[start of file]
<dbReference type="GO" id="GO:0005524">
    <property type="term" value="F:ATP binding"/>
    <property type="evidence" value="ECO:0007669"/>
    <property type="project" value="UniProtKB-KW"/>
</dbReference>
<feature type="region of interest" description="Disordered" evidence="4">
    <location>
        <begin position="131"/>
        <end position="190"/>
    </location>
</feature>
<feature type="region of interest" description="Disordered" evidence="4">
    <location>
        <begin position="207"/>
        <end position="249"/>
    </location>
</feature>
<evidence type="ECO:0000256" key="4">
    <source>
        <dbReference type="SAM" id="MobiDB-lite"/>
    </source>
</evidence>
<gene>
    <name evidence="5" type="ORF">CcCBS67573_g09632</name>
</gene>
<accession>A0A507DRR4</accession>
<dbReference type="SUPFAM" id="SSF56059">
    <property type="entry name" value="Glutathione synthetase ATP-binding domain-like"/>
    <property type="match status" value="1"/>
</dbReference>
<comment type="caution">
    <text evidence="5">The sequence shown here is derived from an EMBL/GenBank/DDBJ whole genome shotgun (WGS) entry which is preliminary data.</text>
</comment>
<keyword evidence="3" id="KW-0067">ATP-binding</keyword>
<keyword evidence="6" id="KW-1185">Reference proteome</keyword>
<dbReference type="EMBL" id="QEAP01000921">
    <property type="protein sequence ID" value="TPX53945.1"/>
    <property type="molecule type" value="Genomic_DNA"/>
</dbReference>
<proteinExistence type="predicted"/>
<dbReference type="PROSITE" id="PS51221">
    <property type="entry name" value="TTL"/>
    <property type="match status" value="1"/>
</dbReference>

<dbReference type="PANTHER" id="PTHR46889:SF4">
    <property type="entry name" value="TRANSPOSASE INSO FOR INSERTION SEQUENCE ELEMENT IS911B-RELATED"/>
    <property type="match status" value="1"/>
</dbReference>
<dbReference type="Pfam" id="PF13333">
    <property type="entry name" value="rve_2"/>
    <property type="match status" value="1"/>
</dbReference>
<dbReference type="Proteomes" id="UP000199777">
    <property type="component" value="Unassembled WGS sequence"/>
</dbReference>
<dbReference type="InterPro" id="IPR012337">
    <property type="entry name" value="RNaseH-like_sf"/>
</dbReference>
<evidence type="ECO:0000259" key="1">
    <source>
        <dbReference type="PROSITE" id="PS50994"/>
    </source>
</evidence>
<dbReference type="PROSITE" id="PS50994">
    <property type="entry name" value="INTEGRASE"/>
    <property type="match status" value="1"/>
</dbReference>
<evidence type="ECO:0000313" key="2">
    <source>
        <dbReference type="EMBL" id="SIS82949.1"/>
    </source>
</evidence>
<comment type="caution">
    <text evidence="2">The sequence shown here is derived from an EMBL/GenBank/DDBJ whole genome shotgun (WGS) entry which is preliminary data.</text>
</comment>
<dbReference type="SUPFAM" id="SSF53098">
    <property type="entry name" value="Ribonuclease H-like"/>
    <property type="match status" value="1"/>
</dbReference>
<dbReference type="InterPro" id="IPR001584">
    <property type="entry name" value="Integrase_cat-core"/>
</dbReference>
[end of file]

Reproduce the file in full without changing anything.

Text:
<dbReference type="GO" id="GO:0005524">
    <property type="term" value="F:ATP binding"/>
    <property type="evidence" value="ECO:0007669"/>
    <property type="project" value="UniProtKB-KW"/>
</dbReference>
<feature type="region of interest" description="Disordered" evidence="4">
    <location>
        <begin position="131"/>
        <end position="190"/>
    </location>
</feature>
<feature type="region of interest" description="Disordered" evidence="4">
    <location>
        <begin position="207"/>
        <end position="249"/>
    </location>
</feature>
<evidence type="ECO:0000256" key="4">
    <source>
        <dbReference type="SAM" id="MobiDB-lite"/>
    </source>
</evidence>
<gene>
    <name evidence="5" type="ORF">CcCBS67573_g09632</name>
</gene>
<accession>A0A507DRR4</accession>
<dbReference type="SUPFAM" id="SSF56059">
    <property type="entry name" value="Glutathione synthetase ATP-binding domain-like"/>
    <property type="match status" value="1"/>
</dbReference>
<comment type="caution">
    <text evidence="5">The sequence shown here is derived from an EMBL/GenBank/DDBJ whole genome shotgun (WGS) entry which is preliminary data.</text>
</comment>
<keyword evidence="3" id="KW-0067">ATP-binding</keyword>
<keyword evidence="6" id="KW-1185">Reference proteome</keyword>
<dbReference type="EMBL" id="QEAP01000921">
    <property type="protein sequence ID" value="TPX53945.1"/>
    <property type="molecule type" value="Genomic_DNA"/>
</dbReference>
<proteinExistence type="predicted"/>
<dbReference type="PROSITE" id="PS51221">
    <property type="entry name" value="TTL"/>
    <property type="match status" value="1"/>
</dbReference>

<dbReference type="PANTHER" id="PTHR46889:SF4">
    <property type="entry name" value="TRANSPOSASE INSO FOR INSERTION SEQUENCE ELEMENT IS911B-RELATED"/>
    <property type="match status" value="1"/>
</dbReference>
<dbReference type="Pfam" id="PF13333">
    <property type="entry name" value="rve_2"/>
    <property type="match status" value="1"/>
</dbReference>
<dbReference type="Proteomes" id="UP000199777">
    <property type="component" value="Unassembled WGS sequence"/>
</dbReference>
<dbReference type="InterPro" id="IPR012337">
    <property type="entry name" value="RNaseH-like_sf"/>
</dbReference>
<evidence type="ECO:0000259" key="1">
    <source>
        <dbReference type="PROSITE" id="PS50994"/>
    </source>
</evidence>
<dbReference type="PROSITE" id="PS50994">
    <property type="entry name" value="INTEGRASE"/>
    <property type="match status" value="1"/>
</dbReference>
<evidence type="ECO:0000313" key="2">
    <source>
        <dbReference type="EMBL" id="SIS82949.1"/>
    </source>
</evidence>
<comment type="caution">
    <text evidence="2">The sequence shown here is derived from an EMBL/GenBank/DDBJ whole genome shotgun (WGS) entry which is preliminary data.</text>
</comment>
<dbReference type="SUPFAM" id="SSF53098">
    <property type="entry name" value="Ribonuclease H-like"/>
    <property type="match status" value="1"/>
</dbReference>
<dbReference type="InterPro" id="IPR001584">
    <property type="entry name" value="Integrase_cat-core"/>
</dbReference>